With the cat out of the bag that a Formula 1 race could be held in the Philippines in the future—however small the possibility actually is—people are now wondering where such a grand motorsport event could take place. F1’s owner has recently secured trademarks for the terms “Philippine Grand Prix” and “Manila Grand Prix.” And while this move may not necessarily mean that F1 officials are seriously interested in coming to our shores, it’s still a fun exercise to imagine where the race might be run. Would it be a purpose-built track or a temporary street circuit?
In our humble opinion, the latter option would be infinitely more exciting and instantly evoke comparisons with the Singapore Grand Prix. Now, to see what such a Metro Manila street circuit might look like, we brainstormed and created three different possible locations. One goes through Makati, another takes place in Bonifacio Global City in Taguig, and a third track is laid out next to Manila Bay in Pasay. These are all pure works of fantasy, and you’re more than welcome to contribute your own ideas.
Makati Circuit. Inspired by the Singapore F1 track layout as well as past plans for a London GP that would have seen cars race right through the heart of the city, this Makati street circuit would give office employees a front-row view of the action. Start and finish lines are on Ayala Avenue, with drivers racing clockwise around the city’s central business district. After whizzing around Glorietta and Greenbelt, drivers can put their foot down on Arnaiz Avenue before turning right onto Amorsolo and eventually snaking their way around Legazpi Village. At 4.732km in length, the Makati Circuit will just be a few meters longer than the Circuit de Barcelona-Catalunya (4.655km), and will have to consist of 65 laps for a total race distance of 307.58km.
Bonifacio Global Circuit. BGC is no stranger to motorsports, with several driving events having taken place there in the past. On one occasion, Filipino-Swiss driver Marlon Stockinger even drove his Lotus race car through the district, somewhat proving that staging a GP here is doable. Our imaginary track makes full use of the smooth streets in the area and leads drivers around a thrilling 5.685km course that stretches from McKinley Parkway up to 38th Street. Lengthwise, it sits between the Circuit of the Americas (5.513km) and the Circuit Paul Ricard (5.842km). This race would have to cover 54 laps for a total distance of 306.99km to comply with F1 rules.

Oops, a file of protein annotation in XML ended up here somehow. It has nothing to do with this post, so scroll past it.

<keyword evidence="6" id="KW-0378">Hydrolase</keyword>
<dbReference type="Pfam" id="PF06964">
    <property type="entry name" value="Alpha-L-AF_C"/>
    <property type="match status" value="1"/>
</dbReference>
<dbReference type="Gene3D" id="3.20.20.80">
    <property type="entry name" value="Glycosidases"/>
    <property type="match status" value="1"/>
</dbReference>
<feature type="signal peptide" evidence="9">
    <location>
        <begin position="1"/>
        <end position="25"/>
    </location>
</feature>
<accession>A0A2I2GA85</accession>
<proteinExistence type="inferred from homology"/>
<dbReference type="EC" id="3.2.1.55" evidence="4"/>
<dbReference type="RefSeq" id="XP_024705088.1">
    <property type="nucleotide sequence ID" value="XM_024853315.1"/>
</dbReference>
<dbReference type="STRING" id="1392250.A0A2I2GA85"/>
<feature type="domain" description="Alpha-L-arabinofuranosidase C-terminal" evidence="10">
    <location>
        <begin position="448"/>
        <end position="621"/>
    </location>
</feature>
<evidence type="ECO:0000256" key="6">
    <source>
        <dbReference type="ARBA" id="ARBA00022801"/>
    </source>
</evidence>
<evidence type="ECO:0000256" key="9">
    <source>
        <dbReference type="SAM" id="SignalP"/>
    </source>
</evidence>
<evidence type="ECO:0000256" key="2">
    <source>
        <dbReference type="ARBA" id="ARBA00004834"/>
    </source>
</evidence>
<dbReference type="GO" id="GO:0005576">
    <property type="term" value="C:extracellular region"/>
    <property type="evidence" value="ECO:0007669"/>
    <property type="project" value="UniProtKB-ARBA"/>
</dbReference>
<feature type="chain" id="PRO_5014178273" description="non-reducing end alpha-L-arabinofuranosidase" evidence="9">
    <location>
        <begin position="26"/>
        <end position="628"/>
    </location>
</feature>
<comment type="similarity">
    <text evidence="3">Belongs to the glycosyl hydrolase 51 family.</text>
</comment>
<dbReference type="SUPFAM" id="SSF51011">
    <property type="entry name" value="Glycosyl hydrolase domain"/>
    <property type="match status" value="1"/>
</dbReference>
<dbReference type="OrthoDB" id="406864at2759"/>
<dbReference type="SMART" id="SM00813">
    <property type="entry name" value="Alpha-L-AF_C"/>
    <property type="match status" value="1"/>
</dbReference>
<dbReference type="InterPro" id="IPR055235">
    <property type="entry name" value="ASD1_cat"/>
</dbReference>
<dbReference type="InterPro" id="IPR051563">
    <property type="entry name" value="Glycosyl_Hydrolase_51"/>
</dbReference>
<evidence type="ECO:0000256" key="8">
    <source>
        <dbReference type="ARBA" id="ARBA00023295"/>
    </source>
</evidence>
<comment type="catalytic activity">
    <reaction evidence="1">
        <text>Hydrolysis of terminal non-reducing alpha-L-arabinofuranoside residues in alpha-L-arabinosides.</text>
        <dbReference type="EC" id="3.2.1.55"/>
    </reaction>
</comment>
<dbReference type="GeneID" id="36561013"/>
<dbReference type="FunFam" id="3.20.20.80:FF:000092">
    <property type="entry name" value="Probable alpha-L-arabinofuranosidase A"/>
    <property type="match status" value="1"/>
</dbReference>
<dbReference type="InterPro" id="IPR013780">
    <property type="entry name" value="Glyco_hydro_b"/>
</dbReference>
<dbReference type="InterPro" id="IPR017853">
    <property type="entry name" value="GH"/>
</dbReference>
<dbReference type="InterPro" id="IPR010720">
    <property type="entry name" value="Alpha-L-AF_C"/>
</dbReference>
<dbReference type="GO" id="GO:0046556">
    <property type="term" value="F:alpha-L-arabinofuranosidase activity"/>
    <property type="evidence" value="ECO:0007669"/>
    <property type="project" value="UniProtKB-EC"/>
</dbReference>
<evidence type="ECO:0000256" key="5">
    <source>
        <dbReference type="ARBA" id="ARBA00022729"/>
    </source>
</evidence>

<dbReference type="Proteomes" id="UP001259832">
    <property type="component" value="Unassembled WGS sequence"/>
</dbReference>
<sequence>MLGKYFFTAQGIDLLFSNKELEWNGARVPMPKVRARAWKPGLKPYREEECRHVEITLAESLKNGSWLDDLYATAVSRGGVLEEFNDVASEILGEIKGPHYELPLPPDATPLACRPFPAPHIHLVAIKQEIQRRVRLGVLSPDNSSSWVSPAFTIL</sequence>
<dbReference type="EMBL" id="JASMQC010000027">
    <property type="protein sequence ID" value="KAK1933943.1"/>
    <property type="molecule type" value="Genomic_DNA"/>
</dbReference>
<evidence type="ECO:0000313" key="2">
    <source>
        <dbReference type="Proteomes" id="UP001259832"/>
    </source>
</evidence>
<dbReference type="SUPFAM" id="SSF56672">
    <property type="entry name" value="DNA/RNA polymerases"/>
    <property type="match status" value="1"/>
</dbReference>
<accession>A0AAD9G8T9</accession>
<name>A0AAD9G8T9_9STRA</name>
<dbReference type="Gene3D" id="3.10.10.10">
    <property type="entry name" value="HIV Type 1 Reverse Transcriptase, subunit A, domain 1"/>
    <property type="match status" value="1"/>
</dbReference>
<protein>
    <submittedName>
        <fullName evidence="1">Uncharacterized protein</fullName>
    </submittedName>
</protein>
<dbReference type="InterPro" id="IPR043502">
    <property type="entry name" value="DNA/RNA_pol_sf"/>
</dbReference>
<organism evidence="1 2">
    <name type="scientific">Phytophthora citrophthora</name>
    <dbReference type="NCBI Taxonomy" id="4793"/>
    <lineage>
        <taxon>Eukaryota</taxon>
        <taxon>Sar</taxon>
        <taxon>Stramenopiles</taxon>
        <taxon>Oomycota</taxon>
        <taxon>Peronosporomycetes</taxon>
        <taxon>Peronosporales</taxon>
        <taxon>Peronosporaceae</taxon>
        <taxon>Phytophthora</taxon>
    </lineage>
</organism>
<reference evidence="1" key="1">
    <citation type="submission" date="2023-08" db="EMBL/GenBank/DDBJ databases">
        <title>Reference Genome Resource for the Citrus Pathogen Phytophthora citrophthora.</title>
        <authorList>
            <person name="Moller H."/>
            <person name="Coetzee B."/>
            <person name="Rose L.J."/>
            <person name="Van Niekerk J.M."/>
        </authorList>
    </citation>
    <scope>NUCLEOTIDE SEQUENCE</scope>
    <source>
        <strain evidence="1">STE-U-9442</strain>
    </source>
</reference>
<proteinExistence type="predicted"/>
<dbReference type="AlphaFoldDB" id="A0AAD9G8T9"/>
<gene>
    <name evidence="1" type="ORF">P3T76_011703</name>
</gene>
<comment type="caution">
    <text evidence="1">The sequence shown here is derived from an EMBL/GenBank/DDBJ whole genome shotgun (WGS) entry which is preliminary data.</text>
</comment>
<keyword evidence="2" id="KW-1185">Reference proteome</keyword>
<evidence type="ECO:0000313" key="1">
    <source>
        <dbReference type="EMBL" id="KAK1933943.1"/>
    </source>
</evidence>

Manila Bay Circuit. Probably the most realistic track concept, this one is situated near SM Mall of Asia. With a lot of space and relatively new roads in the area, creating a temporary F1 circuit here seems like a viable idea. Our fantasy track starts on J.W. Diokno Boulevard before making its way along the bay and past Okada Manila. It then heads back and loops around City of Dreams toward the finish line. Estimated track length would be 6.506km, which is a little longer than the Baku City Circuit (6.003km) but also shorter than the longest track on the current F1 calendar, Spa-Francorchamps (7.004km). A Manila Bay F1 race would have to run over 47 laps to comply with the rules, giving it a total distance of 305.78km.
Until Liberty Media, the current F1 rights holder, releases more information about its plans for a possible race in the Philippines, all we can do is continue to dream about the premier league of open-wheel circuit racing coming to our territory. As we’ve already pointed out, staging a Philippine Grand Prix requires a lot—in terms of money, time and effort—but perhaps some F1-loving Pinoy big shot can make it happen. Fingers crossed.
NOTE: The F1 race distance rule that we keep referring to above states that each race needs to be completed within the minimum number of laps that adds up to a total distance exceeding 305km. For example, if one lap of a particular circuit measures 5.5km, you divide 305km by that distance and then round off the result to determine the number of laps. With the example given: 305 ÷ 5.5 = 55.45. The race will therefore have 56 laps.